2001 UNESCO COMENIUS MEDAL AWARDED TO LEADERS IN LITERACY AND
Geneva, September 6 (N°2001-94
)– Integrating disabled children into a mainstream Bulgarian
school, building the first pan-African teachers organization, sending
thousands of university student volunteers to work in Brazil’s slums,
UNESCO today honoured these and other initiatives around the world at the
presentation of the 2001 UNESCO Comenius Medals.
John Daniel, head of UNESCO’s Education Sector, and Pieter de Meijer,
president of the International Bureau of Education (IBE) Council, presented
the medals to eight laureates and institutions in a ceremony at the 46th
International Conference on Education, a four-day meeting attended by 80
Ministers of Education and some 800 teachers and delegates from 180
At the award ceremony, Mr Daniel called the denial of basic education to
hundreds of millions of people “the greatest moral challenge of our
time”. He said that one in four adults is illiterate and that one third of
all children below the age of six do not receive early childhood education.
The 2001 Comenius Medal went to the following laureates:
Founded in 1923, Bulgaria’s Atanas
Bourov machine-building vocational school is the first in Bulgaria where
disabled children have been integrated successfully into a mainstream
school. Beginning with the 1999-2000 school year, 75 disabled students were
integrated into the school after parents could find no other opportunities
for their children to continue their studies.
Solidária project of Brazil was cited for combating poverty and
social exclusion through two flagship programmes. Universidade
Solidária engages university students in community work in
Brazil’s poorest neighbourhoods. By the end of 2001, the initiative will
have counted the participation of more than 12,000 students from 160
universities. Alfabetização Solidária
is a national movement to eradicate illiteracy.
The Life Science Project 1990-2000
of the Namibian Ministry of Basic Education and Culture was cited for being
a “spearhead” of national educational reform and a rare example of an
initiative where “classroom practice has influenced policy and curriculum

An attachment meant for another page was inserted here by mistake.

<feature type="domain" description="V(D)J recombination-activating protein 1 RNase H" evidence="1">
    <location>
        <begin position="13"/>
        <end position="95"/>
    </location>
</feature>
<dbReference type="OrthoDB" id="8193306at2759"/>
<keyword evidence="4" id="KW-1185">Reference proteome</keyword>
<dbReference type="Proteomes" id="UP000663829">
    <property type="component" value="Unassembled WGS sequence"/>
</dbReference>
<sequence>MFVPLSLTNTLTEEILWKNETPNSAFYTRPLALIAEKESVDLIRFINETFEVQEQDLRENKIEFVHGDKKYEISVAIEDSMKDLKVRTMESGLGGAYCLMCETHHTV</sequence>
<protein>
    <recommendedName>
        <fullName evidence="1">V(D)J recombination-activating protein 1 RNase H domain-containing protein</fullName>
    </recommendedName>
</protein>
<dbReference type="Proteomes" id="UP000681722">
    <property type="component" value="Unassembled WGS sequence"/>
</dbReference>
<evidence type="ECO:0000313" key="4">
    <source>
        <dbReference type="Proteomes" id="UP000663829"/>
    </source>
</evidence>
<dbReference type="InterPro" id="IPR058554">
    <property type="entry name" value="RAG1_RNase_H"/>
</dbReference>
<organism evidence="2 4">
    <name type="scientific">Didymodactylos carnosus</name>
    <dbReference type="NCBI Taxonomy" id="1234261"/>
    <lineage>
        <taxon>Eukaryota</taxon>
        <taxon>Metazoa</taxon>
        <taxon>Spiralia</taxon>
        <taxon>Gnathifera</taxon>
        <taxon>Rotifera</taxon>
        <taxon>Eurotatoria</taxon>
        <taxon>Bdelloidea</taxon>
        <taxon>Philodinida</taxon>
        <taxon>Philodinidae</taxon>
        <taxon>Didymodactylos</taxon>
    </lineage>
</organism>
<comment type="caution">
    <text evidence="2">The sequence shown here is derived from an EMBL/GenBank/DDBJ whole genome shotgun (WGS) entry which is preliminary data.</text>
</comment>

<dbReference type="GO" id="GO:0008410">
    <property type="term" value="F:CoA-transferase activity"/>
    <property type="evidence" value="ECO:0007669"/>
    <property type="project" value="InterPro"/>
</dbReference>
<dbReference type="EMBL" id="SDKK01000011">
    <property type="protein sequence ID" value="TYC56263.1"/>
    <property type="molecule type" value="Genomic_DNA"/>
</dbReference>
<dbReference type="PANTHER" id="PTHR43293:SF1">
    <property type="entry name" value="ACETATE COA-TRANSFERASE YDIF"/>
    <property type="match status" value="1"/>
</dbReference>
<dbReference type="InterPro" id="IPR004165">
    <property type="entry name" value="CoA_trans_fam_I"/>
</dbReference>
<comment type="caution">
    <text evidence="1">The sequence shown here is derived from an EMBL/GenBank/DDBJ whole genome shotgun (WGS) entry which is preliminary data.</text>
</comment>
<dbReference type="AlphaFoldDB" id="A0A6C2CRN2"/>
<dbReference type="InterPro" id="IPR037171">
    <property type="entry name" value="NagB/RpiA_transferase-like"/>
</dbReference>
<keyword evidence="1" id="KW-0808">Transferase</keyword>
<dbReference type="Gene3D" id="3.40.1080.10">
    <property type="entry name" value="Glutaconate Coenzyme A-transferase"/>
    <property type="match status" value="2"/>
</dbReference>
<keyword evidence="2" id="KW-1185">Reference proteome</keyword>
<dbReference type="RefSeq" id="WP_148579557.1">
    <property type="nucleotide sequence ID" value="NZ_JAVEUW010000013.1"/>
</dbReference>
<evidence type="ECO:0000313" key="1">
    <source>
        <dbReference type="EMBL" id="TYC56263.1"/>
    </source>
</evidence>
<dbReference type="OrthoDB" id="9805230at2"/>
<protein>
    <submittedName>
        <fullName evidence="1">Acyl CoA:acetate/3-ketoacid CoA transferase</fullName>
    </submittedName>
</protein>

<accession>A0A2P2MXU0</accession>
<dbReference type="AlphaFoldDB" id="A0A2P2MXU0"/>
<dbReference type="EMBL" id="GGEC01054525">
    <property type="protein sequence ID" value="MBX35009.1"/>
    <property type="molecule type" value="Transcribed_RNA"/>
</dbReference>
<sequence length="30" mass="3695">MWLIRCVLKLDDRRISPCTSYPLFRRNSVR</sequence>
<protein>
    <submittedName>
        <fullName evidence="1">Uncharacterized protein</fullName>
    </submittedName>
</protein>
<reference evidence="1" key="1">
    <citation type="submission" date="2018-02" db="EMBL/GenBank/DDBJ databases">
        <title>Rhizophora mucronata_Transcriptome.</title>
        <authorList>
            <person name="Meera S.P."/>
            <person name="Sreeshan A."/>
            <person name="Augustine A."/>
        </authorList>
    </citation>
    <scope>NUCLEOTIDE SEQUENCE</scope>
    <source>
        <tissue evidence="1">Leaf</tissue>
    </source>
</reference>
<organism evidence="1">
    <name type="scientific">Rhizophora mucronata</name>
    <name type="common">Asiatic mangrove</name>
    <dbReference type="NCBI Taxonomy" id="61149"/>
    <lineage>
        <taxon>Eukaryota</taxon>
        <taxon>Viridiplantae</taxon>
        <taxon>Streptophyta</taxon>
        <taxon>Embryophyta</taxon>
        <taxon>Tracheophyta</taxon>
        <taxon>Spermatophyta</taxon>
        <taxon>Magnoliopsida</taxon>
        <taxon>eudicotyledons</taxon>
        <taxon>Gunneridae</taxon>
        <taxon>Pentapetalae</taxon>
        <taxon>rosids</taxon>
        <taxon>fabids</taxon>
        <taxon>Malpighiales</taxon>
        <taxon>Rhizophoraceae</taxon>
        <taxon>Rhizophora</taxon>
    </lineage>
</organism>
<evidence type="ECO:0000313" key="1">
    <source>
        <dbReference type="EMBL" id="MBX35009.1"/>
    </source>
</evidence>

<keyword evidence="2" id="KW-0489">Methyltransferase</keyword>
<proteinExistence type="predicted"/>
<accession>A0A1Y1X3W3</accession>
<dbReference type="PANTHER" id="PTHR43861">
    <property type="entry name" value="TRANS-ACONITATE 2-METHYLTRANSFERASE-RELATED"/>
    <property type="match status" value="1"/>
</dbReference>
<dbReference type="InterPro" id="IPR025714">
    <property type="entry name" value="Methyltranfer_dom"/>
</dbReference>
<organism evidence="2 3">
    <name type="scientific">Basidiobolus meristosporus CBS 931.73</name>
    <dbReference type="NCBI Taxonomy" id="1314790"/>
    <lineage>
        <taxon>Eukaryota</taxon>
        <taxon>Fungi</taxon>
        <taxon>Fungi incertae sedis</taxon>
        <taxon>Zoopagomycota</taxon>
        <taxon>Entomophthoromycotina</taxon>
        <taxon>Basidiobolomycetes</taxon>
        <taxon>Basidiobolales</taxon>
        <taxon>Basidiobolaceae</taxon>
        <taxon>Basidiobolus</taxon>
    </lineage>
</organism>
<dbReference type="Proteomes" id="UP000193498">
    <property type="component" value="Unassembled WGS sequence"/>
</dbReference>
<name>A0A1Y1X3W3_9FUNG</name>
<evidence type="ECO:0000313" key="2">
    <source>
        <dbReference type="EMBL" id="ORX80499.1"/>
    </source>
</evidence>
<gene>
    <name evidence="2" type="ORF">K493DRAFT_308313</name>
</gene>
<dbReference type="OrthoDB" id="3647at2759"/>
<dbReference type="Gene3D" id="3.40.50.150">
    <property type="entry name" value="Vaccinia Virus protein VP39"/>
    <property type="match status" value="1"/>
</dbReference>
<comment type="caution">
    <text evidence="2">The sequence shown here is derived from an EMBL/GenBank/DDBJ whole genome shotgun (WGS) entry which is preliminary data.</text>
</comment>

development”. The project has
trained 1,800 science teachers at the junior secondary level, through the
support of DANIDA and co-implemented by IBIS, a Danish NGO.
Sook Jong Lee of the Republic of
Korea is one of the world’s leading scholars on Jan Amos Comenius. In a
speech at the ceremony, Mr Lee highlighted the “incomparable
contributions” of the 17th century Czech humanist and
theologian, a homeless refugee who went on to author nearly 200 books and to
promote lasting reforms in education and society.
Kader Ahmed of Bahrain was cited for his “modern methods in teaching
Arabic language to non-native speakers.” He is the author of more than
forty books on pedagogy and curriculum development in the Arab world.
Thomas Ango Bediako of Ghana is a co-founder of the All-Africa Teacher’s
Organization and initiated the launch of the Pan-African Centre to provide
services to teacher’s organizations in Africa. Mr Ango Bediako currently
is the African regional coordinator for Education International, the world's
largest educators' federation.
Dr Pablo Latapí Sarre of Mexico
was cited as “one of the founding fathers of educational research in Latin
America.” He founded the first educational journal in Mexico and was one
of the leading figures behind the establishment of the Citizen’s
Observatory of Education (Observatorio
Ciudadano de Educación) and the
Centro de Estudios Educativos.
A posthumous medal was awarded to Yves
Brunsvick of France, a fervent advocate of new teaching methods for
French as a second language during his 30-year teaching career at the
Sorbonne. Mr Brunsvick, a former president of the IBE Council, also served
as secretary general of the French National Commission to UNESCO from
The Comenius Medal was established in 1992 by the government of the Czech
Republic and UNESCO to honour contributions to teaching excellence and to
highlight the originality or effectiveness of pedagogical methods.